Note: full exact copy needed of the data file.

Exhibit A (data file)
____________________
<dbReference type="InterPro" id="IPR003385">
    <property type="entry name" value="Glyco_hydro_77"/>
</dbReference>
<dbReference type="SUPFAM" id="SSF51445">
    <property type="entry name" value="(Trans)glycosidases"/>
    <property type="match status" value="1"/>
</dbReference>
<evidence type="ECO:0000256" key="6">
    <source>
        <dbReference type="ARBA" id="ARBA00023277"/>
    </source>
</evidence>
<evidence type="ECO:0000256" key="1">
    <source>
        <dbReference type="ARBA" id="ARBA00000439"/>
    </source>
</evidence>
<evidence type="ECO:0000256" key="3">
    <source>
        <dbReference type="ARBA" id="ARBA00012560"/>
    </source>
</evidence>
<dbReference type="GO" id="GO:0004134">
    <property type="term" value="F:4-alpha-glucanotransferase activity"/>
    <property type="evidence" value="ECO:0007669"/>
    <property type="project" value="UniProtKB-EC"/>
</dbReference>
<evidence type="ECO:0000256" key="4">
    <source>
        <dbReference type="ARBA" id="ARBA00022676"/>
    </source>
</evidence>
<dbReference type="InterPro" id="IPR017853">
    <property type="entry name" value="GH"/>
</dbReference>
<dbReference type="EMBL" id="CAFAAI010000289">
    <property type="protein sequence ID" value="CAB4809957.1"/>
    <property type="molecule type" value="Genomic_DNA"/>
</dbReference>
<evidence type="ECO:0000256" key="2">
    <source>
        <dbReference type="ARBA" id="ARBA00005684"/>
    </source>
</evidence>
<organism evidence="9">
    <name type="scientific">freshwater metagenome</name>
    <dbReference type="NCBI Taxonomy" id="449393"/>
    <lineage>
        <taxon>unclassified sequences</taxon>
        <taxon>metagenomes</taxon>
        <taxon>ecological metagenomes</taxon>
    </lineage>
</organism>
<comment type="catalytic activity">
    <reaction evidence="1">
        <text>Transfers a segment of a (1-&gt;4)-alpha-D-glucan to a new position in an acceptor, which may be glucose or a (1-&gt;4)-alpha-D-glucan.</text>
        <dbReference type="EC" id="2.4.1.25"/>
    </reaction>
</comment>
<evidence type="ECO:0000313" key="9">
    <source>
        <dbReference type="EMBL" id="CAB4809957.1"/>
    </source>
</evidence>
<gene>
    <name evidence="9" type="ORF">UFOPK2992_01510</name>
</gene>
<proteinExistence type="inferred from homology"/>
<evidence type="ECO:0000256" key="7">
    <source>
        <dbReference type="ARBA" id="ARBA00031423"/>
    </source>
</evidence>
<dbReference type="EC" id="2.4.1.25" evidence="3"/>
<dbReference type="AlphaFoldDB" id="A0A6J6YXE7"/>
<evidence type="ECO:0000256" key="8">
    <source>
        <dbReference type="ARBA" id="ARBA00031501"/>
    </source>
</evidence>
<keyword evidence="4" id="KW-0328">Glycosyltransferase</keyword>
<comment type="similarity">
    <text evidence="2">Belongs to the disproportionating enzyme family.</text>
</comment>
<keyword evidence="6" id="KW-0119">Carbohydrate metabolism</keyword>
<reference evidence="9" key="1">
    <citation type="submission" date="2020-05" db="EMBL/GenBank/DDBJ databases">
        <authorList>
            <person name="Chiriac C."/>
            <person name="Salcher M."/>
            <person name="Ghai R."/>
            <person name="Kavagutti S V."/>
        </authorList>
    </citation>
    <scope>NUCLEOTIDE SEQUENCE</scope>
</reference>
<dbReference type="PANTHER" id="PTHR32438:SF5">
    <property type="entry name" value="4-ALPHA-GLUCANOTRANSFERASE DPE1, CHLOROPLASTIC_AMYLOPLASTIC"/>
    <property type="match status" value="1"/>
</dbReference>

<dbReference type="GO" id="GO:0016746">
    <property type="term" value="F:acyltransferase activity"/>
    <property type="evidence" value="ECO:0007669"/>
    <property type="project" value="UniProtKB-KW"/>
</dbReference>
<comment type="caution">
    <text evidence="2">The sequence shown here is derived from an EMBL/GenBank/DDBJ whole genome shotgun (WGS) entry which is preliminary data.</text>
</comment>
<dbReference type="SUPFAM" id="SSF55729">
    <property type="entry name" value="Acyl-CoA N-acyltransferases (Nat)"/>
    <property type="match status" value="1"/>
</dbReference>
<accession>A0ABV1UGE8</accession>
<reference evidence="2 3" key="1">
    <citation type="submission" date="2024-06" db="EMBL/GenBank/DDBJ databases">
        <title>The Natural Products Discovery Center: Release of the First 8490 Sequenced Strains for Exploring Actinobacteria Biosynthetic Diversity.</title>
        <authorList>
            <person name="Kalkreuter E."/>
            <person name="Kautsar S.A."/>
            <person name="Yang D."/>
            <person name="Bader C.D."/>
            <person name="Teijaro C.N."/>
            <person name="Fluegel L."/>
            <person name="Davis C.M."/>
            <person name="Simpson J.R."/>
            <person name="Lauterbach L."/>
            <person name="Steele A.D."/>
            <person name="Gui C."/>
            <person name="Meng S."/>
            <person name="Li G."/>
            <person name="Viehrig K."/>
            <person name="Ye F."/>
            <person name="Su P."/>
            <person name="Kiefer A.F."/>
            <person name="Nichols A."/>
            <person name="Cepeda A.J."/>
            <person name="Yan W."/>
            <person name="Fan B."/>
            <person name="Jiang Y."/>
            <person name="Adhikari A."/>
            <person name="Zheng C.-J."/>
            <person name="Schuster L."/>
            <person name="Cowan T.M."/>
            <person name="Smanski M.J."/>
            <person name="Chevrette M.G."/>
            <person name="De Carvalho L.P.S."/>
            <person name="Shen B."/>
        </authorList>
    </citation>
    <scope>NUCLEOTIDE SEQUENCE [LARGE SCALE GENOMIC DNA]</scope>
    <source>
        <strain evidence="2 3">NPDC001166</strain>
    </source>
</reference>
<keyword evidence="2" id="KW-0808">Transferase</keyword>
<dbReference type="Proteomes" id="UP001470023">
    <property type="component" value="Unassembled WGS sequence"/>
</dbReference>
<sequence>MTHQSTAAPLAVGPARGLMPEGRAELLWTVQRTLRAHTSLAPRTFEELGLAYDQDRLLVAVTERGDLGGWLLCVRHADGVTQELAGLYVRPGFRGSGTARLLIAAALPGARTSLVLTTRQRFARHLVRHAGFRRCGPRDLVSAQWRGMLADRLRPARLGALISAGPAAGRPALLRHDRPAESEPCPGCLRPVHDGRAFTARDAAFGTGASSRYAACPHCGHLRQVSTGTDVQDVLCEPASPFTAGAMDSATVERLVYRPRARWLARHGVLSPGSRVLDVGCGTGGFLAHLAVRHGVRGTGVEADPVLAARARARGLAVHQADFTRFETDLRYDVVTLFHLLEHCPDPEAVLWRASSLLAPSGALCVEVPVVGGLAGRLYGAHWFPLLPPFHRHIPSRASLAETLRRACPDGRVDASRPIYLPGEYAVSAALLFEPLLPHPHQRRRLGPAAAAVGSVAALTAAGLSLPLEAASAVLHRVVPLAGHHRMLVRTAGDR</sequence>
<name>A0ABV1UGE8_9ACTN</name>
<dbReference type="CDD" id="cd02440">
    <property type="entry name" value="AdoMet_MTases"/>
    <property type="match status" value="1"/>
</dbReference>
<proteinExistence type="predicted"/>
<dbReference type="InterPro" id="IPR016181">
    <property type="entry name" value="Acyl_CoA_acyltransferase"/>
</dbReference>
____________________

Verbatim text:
<dbReference type="InterPro" id="IPR003385">
    <property type="entry name" value="Glyco_hydro_77"/>
</dbReference>
<dbReference type="SUPFAM" id="SSF51445">
    <property type="entry name" value="(Trans)glycosidases"/>
    <property type="match status" value="1"/>
</dbReference>
<evidence type="ECO:0000256" key="6">
    <source>
        <dbReference type="ARBA" id="ARBA00023277"/>
    </source>
</evidence>
<evidence type="ECO:0000256" key="1">
    <source>
        <dbReference type="ARBA" id="ARBA00000439"/>
    </source>
</evidence>
<evidence type="ECO:0000256" key="3">
    <source>
        <dbReference type="ARBA" id="ARBA00012560"/>
    </source>
</evidence>
<dbReference type="GO" id="GO:0004134">
    <property type="term" value="F:4-alpha-glucanotransferase activity"/>
    <property type="evidence" value="ECO:0007669"/>
    <property type="project" value="UniProtKB-EC"/>
</dbReference>
<evidence type="ECO:0000256" key="4">
    <source>
        <dbReference type="ARBA" id="ARBA00022676"/>
    </source>
</evidence>
<dbReference type="InterPro" id="IPR017853">
    <property type="entry name" value="GH"/>
</dbReference>
<dbReference type="EMBL" id="CAFAAI010000289">
    <property type="protein sequence ID" value="CAB4809957.1"/>
    <property type="molecule type" value="Genomic_DNA"/>
</dbReference>
<evidence type="ECO:0000256" key="2">
    <source>
        <dbReference type="ARBA" id="ARBA00005684"/>
    </source>
</evidence>
<organism evidence="9">
    <name type="scientific">freshwater metagenome</name>
    <dbReference type="NCBI Taxonomy" id="449393"/>
    <lineage>
        <taxon>unclassified sequences</taxon>
        <taxon>metagenomes</taxon>
        <taxon>ecological metagenomes</taxon>
    </lineage>
</organism>
<comment type="catalytic activity">
    <reaction evidence="1">
        <text>Transfers a segment of a (1-&gt;4)-alpha-D-glucan to a new position in an acceptor, which may be glucose or a (1-&gt;4)-alpha-D-glucan.</text>
        <dbReference type="EC" id="2.4.1.25"/>
    </reaction>
</comment>
<evidence type="ECO:0000313" key="9">
    <source>
        <dbReference type="EMBL" id="CAB4809957.1"/>
    </source>
</evidence>
<gene>
    <name evidence="9" type="ORF">UFOPK2992_01510</name>
</gene>
<proteinExistence type="inferred from homology"/>
<evidence type="ECO:0000256" key="7">
    <source>
        <dbReference type="ARBA" id="ARBA00031423"/>
    </source>
</evidence>
<dbReference type="EC" id="2.4.1.25" evidence="3"/>
<dbReference type="AlphaFoldDB" id="A0A6J6YXE7"/>
<evidence type="ECO:0000256" key="8">
    <source>
        <dbReference type="ARBA" id="ARBA00031501"/>
    </source>
</evidence>
<keyword evidence="4" id="KW-0328">Glycosyltransferase</keyword>
<comment type="similarity">
    <text evidence="2">Belongs to the disproportionating enzyme family.</text>
</comment>
<keyword evidence="6" id="KW-0119">Carbohydrate metabolism</keyword>
<reference evidence="9" key="1">
    <citation type="submission" date="2020-05" db="EMBL/GenBank/DDBJ databases">
        <authorList>
            <person name="Chiriac C."/>
            <person name="Salcher M."/>
            <person name="Ghai R."/>
            <person name="Kavagutti S V."/>
        </authorList>
    </citation>
    <scope>NUCLEOTIDE SEQUENCE</scope>
</reference>
<dbReference type="PANTHER" id="PTHR32438:SF5">
    <property type="entry name" value="4-ALPHA-GLUCANOTRANSFERASE DPE1, CHLOROPLASTIC_AMYLOPLASTIC"/>
    <property type="match status" value="1"/>
</dbReference>

<dbReference type="GO" id="GO:0016746">
    <property type="term" value="F:acyltransferase activity"/>
    <property type="evidence" value="ECO:0007669"/>
    <property type="project" value="UniProtKB-KW"/>
</dbReference>
<comment type="caution">
    <text evidence="2">The sequence shown here is derived from an EMBL/GenBank/DDBJ whole genome shotgun (WGS) entry which is preliminary data.</text>
</comment>
<dbReference type="SUPFAM" id="SSF55729">
    <property type="entry name" value="Acyl-CoA N-acyltransferases (Nat)"/>
    <property type="match status" value="1"/>
</dbReference>
<accession>A0ABV1UGE8</accession>
<reference evidence="2 3" key="1">
    <citation type="submission" date="2024-06" db="EMBL/GenBank/DDBJ databases">
        <title>The Natural Products Discovery Center: Release of the First 8490 Sequenced Strains for Exploring Actinobacteria Biosynthetic Diversity.</title>
        <authorList>
            <person name="Kalkreuter E."/>
            <person name="Kautsar S.A."/>
            <person name="Yang D."/>
            <person name="Bader C.D."/>
            <person name="Teijaro C.N."/>
            <person name="Fluegel L."/>
            <person name="Davis C.M."/>
            <person name="Simpson J.R."/>
            <person name="Lauterbach L."/>
            <person name="Steele A.D."/>
            <person name="Gui C."/>
            <person name="Meng S."/>
            <person name="Li G."/>
            <person name="Viehrig K."/>
            <person name="Ye F."/>
            <person name="Su P."/>
            <person name="Kiefer A.F."/>
            <person name="Nichols A."/>
            <person name="Cepeda A.J."/>
            <person name="Yan W."/>
            <person name="Fan B."/>
            <person name="Jiang Y."/>
            <person name="Adhikari A."/>
            <person name="Zheng C.-J."/>
            <person name="Schuster L."/>
            <person name="Cowan T.M."/>
            <person name="Smanski M.J."/>
            <person name="Chevrette M.G."/>
            <person name="De Carvalho L.P.S."/>
            <person name="Shen B."/>
        </authorList>
    </citation>
    <scope>NUCLEOTIDE SEQUENCE [LARGE SCALE GENOMIC DNA]</scope>
    <source>
        <strain evidence="2 3">NPDC001166</strain>
    </source>
</reference>
<keyword evidence="2" id="KW-0808">Transferase</keyword>
<dbReference type="Proteomes" id="UP001470023">
    <property type="component" value="Unassembled WGS sequence"/>
</dbReference>
<sequence>MTHQSTAAPLAVGPARGLMPEGRAELLWTVQRTLRAHTSLAPRTFEELGLAYDQDRLLVAVTERGDLGGWLLCVRHADGVTQELAGLYVRPGFRGSGTARLLIAAALPGARTSLVLTTRQRFARHLVRHAGFRRCGPRDLVSAQWRGMLADRLRPARLGALISAGPAAGRPALLRHDRPAESEPCPGCLRPVHDGRAFTARDAAFGTGASSRYAACPHCGHLRQVSTGTDVQDVLCEPASPFTAGAMDSATVERLVYRPRARWLARHGVLSPGSRVLDVGCGTGGFLAHLAVRHGVRGTGVEADPVLAARARARGLAVHQADFTRFETDLRYDVVTLFHLLEHCPDPEAVLWRASSLLAPSGALCVEVPVVGGLAGRLYGAHWFPLLPPFHRHIPSRASLAETLRRACPDGRVDASRPIYLPGEYAVSAALLFEPLLPHPHQRRRLGPAAAAVGSVAALTAAGLSLPLEAASAVLHRVVPLAGHHRMLVRTAGDR</sequence>
<name>A0ABV1UGE8_9ACTN</name>
<dbReference type="CDD" id="cd02440">
    <property type="entry name" value="AdoMet_MTases"/>
    <property type="match status" value="1"/>
</dbReference>
<proteinExistence type="predicted"/>
<dbReference type="InterPro" id="IPR016181">
    <property type="entry name" value="Acyl_CoA_acyltransferase"/>
</dbReference>